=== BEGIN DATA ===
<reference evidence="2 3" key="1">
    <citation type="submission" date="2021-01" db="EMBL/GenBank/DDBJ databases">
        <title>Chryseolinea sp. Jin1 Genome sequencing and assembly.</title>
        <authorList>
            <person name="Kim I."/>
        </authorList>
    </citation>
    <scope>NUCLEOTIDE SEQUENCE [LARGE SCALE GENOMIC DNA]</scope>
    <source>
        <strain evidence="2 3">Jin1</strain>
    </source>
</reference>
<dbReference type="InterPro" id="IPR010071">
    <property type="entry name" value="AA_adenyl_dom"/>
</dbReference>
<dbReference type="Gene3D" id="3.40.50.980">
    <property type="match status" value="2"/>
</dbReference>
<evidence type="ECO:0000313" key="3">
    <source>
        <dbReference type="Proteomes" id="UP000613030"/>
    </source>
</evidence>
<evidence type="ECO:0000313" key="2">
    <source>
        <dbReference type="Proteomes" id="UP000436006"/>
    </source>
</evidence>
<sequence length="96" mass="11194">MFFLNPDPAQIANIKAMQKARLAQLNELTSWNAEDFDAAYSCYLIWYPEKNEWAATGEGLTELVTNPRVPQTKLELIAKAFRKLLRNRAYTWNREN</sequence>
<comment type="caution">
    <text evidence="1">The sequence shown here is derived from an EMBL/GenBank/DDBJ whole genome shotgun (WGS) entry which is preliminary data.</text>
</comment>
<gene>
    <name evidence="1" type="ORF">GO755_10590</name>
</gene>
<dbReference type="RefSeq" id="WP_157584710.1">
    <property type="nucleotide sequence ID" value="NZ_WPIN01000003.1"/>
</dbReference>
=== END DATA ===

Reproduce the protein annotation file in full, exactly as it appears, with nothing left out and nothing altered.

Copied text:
<reference evidence="2 3" key="1">
    <citation type="submission" date="2021-01" db="EMBL/GenBank/DDBJ databases">
        <title>Chryseolinea sp. Jin1 Genome sequencing and assembly.</title>
        <authorList>
            <person name="Kim I."/>
        </authorList>
    </citation>
    <scope>NUCLEOTIDE SEQUENCE [LARGE SCALE GENOMIC DNA]</scope>
    <source>
        <strain evidence="2 3">Jin1</strain>
    </source>
</reference>
<dbReference type="InterPro" id="IPR010071">
    <property type="entry name" value="AA_adenyl_dom"/>
</dbReference>
<dbReference type="Gene3D" id="3.40.50.980">
    <property type="match status" value="2"/>
</dbReference>
<evidence type="ECO:0000313" key="3">
    <source>
        <dbReference type="Proteomes" id="UP000613030"/>
    </source>
</evidence>
<evidence type="ECO:0000313" key="2">
    <source>
        <dbReference type="Proteomes" id="UP000436006"/>
    </source>
</evidence>
<sequence length="96" mass="11194">MFFLNPDPAQIANIKAMQKARLAQLNELTSWNAEDFDAAYSCYLIWYPEKNEWAATGEGLTELVTNPRVPQTKLELIAKAFRKLLRNRAYTWNREN</sequence>
<comment type="caution">
    <text evidence="1">The sequence shown here is derived from an EMBL/GenBank/DDBJ whole genome shotgun (WGS) entry which is preliminary data.</text>
</comment>
<gene>
    <name evidence="1" type="ORF">GO755_10590</name>
</gene>
<dbReference type="RefSeq" id="WP_157584710.1">
    <property type="nucleotide sequence ID" value="NZ_WPIN01000003.1"/>
</dbReference>